gTLDs in France: dynamics demonstrating a potential for new TLDs

December 2013

Does the French market still represent a potential for gTLDs on the eve of the launch of hundreds of new TLDs? This potential can be shown by an assessment of the comparative dynamics of the main gTLDs in the French market and worldwide.

Our study only covers the largest gTLDs, i.e. .com, .net, .org, .info, .biz and .mobi with a global portfolio of over one million domain names. The national .fr ccTLD was deliberately excluded from this study, as it has seen its market share grow continuously in the French market over the period in question, although its "catchment area" is not global but limited to the European Union.

Contrasting dynamics

The dynamics of the six gTLDs surveyed can be classified into three groups: those for which the French market outperforms the world market, those in recovery following a period of underperformance in 2011 and 2012, and finally those that are clearly underperforming.



Figure 1 shows the evolution of the .mobi and .info TLDs in France and worldwide. For the .mobi TLD, the French market dynamics remain higher than those of the world market over the whole period. For the .info TLD, the sharp decline observed in the global variation seems highly attenuated in the French market. This trend is probably related to the fact that the .info TLD has previously been very aggressively marketed in some markets outside of France, and its renewal rate in those markets is now much lower than in France, where promotional efforts have been less "brutal", as the 2010-2011 period would suggest.




Figure 2 shows the performance of the .org and .biz TLDs, which follow quite similar patterns: after an outperformance in 2010, both gTLDs experienced a rather gloomy period in 2011 and 2012 in France compared with the rest of the world, before returning to higher relative dynamics in 2013.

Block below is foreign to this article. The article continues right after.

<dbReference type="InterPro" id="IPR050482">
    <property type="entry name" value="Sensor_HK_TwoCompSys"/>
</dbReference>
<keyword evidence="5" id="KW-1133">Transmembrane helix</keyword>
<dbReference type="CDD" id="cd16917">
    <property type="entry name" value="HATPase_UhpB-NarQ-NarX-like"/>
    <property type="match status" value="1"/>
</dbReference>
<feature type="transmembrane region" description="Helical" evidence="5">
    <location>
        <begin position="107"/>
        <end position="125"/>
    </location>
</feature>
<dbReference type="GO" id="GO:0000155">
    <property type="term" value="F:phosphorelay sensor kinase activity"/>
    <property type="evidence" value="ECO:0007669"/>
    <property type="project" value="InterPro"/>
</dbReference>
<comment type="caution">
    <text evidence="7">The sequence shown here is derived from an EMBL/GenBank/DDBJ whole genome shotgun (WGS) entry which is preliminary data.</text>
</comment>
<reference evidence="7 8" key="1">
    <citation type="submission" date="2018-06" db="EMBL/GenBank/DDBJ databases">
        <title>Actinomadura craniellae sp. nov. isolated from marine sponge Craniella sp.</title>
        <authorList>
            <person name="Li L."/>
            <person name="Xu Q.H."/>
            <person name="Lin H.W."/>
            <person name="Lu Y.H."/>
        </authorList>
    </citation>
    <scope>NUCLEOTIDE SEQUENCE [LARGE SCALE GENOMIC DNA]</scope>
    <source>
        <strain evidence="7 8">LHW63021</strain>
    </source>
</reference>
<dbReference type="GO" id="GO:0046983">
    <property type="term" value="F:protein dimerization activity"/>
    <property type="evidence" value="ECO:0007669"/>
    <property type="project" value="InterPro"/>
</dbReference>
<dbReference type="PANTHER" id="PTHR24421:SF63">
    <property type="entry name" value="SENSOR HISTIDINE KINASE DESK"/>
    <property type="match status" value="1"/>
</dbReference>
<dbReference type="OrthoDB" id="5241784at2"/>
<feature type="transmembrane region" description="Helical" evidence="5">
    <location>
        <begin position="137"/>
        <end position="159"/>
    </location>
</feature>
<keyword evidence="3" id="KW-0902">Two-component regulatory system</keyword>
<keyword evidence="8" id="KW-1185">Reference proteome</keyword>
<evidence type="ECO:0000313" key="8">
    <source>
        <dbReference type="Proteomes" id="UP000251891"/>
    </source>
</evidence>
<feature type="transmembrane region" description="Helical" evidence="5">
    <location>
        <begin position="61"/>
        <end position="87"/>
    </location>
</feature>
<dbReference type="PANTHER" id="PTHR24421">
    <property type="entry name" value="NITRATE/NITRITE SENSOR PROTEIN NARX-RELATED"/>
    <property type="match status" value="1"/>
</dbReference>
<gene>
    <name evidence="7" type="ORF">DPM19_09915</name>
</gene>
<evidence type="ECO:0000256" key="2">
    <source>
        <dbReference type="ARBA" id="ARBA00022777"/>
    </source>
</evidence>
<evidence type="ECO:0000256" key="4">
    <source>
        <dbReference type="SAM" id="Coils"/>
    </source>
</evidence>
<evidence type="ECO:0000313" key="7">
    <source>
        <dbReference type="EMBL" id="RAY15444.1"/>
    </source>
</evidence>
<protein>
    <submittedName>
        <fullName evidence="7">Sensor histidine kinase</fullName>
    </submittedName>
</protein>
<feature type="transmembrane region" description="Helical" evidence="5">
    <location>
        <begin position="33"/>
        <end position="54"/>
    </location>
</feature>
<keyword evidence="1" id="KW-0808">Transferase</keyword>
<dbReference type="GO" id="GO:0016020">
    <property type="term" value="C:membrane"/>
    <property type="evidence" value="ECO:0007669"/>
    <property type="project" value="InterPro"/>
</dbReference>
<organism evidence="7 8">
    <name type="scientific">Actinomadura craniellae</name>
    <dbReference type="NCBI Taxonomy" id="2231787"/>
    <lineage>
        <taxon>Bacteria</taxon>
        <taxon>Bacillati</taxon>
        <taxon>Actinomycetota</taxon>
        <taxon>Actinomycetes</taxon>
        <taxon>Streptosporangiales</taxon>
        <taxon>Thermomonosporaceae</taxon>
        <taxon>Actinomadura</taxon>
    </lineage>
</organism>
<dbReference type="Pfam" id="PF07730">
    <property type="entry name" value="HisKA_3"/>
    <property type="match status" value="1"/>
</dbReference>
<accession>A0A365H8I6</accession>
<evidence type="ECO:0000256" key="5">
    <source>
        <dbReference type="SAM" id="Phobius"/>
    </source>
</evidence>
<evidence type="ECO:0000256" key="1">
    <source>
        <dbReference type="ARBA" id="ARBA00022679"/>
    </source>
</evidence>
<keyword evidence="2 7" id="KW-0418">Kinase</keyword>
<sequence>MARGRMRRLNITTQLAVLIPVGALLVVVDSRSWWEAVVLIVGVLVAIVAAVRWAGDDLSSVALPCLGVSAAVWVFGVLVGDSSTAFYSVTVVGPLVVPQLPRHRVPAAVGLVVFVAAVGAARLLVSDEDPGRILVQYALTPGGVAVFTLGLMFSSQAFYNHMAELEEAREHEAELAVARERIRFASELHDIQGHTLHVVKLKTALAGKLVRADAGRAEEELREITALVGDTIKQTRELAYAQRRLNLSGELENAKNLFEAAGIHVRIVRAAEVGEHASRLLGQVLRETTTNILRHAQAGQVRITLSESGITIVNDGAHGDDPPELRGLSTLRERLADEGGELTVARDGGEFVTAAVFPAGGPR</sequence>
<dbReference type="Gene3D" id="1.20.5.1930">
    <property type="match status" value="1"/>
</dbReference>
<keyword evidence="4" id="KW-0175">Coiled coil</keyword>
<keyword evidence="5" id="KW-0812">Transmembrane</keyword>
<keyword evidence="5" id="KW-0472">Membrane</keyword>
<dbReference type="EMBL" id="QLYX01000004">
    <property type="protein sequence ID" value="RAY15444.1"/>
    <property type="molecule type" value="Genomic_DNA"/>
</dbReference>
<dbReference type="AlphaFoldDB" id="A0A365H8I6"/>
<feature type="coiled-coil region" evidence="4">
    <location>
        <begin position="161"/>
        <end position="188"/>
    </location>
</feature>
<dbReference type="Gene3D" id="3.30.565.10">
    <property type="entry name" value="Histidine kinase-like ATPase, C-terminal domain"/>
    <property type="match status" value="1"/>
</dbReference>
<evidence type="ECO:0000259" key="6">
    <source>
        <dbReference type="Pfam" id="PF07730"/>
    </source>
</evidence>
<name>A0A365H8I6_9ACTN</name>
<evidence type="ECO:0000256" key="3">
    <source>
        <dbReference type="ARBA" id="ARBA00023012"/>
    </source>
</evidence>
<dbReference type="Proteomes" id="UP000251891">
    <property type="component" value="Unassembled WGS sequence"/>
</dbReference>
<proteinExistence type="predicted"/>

Figure 3 illustrates the variations of the .com and .net TLDs, which have been experiencing a decline of the relative strength of the French market over the 2010-2013 period, with a switch from very strong dynamics (particularly due to the promotional campaigns for the 25th anniversary of the .com TLD) to performance results that are having difficulty catching up with the respective worldwide levels achieved for both gTLDs.


The year 2012 appears to have been quite critical for gTLDs in the French market, with a general decline in relative performance (with the exception of the .mobi TLD). This decline began in 2011 for the .org and .biz TLDs, which started to recover in 2013. One can surmise that these two gTLDs are particularly sensitive to the substitution effects which may occur when one of their "competitors" benefits from promotional efforts, as was the case, to some extent, for the .com (and the associated .net), .mobi and .info TLDs.


Conversely, the recovery of the .org and .biz TLDs in 2013 in an overall bleak environment perhaps reflects less aggressive promotional campaigns for other gTLDs.


The .mobi TLD is a special case that is particularly noteworthy: it has quite a regular performance and the French market is continuously more dynamic than the worldwide market. This may reflect the strong growth in mobile use patterns in France, which stimulates registrations and rather protects the .mobi TLD from the ups and downs experienced by other gTLDs less specifically targeting niche markets.